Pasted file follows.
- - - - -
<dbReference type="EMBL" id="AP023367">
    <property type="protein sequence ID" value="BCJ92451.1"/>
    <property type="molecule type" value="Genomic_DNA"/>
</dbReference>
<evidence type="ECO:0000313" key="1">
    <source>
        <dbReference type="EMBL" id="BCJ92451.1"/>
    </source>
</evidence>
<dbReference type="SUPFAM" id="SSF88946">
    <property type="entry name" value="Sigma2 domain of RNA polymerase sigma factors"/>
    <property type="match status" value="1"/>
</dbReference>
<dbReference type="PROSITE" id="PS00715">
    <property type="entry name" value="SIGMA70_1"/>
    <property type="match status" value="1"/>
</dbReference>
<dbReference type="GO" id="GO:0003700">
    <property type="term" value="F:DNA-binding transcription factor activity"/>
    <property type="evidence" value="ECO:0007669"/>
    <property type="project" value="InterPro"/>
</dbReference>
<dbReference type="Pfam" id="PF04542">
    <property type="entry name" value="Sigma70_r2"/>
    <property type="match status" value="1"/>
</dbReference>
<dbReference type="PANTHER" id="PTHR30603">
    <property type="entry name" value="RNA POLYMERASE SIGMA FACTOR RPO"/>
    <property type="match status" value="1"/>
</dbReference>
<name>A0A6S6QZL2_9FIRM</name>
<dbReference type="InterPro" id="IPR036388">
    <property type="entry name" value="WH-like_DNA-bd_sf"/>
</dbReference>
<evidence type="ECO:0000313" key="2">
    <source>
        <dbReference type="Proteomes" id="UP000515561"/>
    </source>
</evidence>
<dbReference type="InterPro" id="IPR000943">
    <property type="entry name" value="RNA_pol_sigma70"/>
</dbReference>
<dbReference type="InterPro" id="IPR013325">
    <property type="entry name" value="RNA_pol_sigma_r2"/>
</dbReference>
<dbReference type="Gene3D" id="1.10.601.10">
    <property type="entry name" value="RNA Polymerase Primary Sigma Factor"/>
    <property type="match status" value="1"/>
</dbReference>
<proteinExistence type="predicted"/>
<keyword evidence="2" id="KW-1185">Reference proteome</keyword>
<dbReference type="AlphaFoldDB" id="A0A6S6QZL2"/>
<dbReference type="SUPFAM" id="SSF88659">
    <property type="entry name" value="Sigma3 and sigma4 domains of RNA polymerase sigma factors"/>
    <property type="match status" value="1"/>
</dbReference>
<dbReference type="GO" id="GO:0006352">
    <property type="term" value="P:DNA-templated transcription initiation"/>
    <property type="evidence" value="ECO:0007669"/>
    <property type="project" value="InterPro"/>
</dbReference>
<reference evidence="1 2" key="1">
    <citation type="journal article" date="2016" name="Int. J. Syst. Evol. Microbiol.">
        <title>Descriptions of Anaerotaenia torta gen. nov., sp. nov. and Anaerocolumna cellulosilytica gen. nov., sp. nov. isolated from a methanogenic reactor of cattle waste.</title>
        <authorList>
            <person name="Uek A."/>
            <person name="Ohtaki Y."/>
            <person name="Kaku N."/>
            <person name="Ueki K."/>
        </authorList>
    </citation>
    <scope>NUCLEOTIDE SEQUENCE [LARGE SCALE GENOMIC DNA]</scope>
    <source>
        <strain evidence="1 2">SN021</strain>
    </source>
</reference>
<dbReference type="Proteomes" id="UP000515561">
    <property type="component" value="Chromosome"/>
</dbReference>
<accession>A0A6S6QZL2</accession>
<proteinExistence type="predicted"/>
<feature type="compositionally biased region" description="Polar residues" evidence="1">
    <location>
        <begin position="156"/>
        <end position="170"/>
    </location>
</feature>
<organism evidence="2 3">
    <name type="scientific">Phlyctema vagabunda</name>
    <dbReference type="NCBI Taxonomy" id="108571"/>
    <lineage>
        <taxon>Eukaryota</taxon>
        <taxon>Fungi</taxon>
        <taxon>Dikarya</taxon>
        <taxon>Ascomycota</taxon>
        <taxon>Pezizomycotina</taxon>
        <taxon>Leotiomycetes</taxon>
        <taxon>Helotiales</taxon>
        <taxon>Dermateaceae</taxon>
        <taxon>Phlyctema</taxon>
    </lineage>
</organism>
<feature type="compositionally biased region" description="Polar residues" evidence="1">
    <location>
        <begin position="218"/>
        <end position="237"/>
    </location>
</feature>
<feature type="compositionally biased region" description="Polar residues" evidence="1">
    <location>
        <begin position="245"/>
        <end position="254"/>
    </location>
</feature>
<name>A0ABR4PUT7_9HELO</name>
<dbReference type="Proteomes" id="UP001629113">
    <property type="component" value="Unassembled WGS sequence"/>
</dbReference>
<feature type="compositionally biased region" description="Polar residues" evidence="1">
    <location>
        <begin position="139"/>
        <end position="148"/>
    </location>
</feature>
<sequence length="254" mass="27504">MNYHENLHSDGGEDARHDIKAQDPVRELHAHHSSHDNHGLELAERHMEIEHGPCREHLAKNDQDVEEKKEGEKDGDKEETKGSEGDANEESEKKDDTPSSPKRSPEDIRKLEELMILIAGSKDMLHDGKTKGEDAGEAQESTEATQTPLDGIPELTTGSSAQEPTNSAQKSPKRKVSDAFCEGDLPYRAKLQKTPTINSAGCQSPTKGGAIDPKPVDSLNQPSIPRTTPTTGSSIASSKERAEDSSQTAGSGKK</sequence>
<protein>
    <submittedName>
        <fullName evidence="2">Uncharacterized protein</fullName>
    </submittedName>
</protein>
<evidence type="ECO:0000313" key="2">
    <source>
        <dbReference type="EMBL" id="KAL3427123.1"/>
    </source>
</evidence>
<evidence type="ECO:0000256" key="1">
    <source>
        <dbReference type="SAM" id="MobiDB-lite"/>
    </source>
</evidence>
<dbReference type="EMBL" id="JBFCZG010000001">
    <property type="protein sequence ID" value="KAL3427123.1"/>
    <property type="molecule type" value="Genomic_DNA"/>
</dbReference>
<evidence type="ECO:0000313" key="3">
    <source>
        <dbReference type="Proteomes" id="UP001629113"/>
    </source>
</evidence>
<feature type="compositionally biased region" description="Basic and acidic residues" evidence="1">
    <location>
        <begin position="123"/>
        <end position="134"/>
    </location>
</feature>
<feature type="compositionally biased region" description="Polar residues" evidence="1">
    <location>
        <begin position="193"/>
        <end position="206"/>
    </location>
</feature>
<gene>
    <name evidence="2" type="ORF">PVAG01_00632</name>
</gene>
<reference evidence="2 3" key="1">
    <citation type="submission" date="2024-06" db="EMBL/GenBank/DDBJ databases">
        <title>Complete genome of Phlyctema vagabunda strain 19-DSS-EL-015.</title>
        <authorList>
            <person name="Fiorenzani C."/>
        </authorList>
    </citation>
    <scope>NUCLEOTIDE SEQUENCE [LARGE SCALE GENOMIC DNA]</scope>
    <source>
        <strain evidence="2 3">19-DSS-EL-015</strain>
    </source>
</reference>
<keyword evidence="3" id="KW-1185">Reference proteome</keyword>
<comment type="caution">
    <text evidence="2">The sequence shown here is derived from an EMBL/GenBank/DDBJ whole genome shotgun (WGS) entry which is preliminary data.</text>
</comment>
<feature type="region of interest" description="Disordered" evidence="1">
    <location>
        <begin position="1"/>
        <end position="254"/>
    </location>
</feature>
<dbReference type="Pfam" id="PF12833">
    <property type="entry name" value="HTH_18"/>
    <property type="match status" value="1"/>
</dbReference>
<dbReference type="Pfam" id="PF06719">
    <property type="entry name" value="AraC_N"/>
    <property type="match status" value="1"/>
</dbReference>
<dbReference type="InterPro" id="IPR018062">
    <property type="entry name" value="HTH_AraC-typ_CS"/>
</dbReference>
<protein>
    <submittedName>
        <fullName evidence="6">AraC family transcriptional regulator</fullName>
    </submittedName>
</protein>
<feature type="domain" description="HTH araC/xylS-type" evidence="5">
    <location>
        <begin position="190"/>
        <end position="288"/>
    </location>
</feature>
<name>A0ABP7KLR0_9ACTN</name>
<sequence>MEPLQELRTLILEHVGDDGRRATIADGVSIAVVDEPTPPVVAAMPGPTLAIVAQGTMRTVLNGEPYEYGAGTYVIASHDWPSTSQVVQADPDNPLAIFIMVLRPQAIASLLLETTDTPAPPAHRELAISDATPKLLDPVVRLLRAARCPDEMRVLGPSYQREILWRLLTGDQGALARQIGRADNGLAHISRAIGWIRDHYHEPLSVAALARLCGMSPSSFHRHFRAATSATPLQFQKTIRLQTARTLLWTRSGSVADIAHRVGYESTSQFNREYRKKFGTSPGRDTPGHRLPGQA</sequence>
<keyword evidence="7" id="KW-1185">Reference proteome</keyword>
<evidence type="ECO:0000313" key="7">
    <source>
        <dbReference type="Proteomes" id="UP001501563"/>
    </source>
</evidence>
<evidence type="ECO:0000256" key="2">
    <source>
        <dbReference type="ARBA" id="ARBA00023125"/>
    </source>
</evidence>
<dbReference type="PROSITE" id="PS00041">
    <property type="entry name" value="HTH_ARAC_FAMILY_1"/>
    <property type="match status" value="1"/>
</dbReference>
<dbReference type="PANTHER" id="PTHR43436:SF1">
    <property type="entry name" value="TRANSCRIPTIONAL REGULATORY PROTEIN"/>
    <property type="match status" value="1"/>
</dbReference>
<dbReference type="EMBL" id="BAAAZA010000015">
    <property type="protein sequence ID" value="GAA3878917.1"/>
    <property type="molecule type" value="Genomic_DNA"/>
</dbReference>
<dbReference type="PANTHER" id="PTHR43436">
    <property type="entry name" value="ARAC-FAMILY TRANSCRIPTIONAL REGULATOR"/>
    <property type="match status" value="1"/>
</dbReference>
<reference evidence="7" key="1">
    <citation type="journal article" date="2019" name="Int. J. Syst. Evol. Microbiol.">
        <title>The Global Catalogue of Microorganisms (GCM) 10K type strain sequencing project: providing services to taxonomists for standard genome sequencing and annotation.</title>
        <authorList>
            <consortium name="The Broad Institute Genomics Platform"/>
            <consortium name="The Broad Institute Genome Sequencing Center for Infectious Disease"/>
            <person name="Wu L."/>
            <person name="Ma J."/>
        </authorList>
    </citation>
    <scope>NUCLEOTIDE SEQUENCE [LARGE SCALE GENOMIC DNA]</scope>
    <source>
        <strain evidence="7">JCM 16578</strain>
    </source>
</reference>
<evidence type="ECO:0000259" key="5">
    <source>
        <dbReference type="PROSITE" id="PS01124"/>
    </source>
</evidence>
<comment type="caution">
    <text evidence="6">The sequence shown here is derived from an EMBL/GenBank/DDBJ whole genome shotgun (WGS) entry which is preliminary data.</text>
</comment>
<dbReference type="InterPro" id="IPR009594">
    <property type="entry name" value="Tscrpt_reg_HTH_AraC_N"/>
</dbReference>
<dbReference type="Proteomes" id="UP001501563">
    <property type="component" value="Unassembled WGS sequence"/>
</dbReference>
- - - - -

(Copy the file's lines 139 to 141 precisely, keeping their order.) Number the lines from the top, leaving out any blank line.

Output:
    </source>
</evidence>
<dbReference type="EMBL" id="JBFCZG010000001">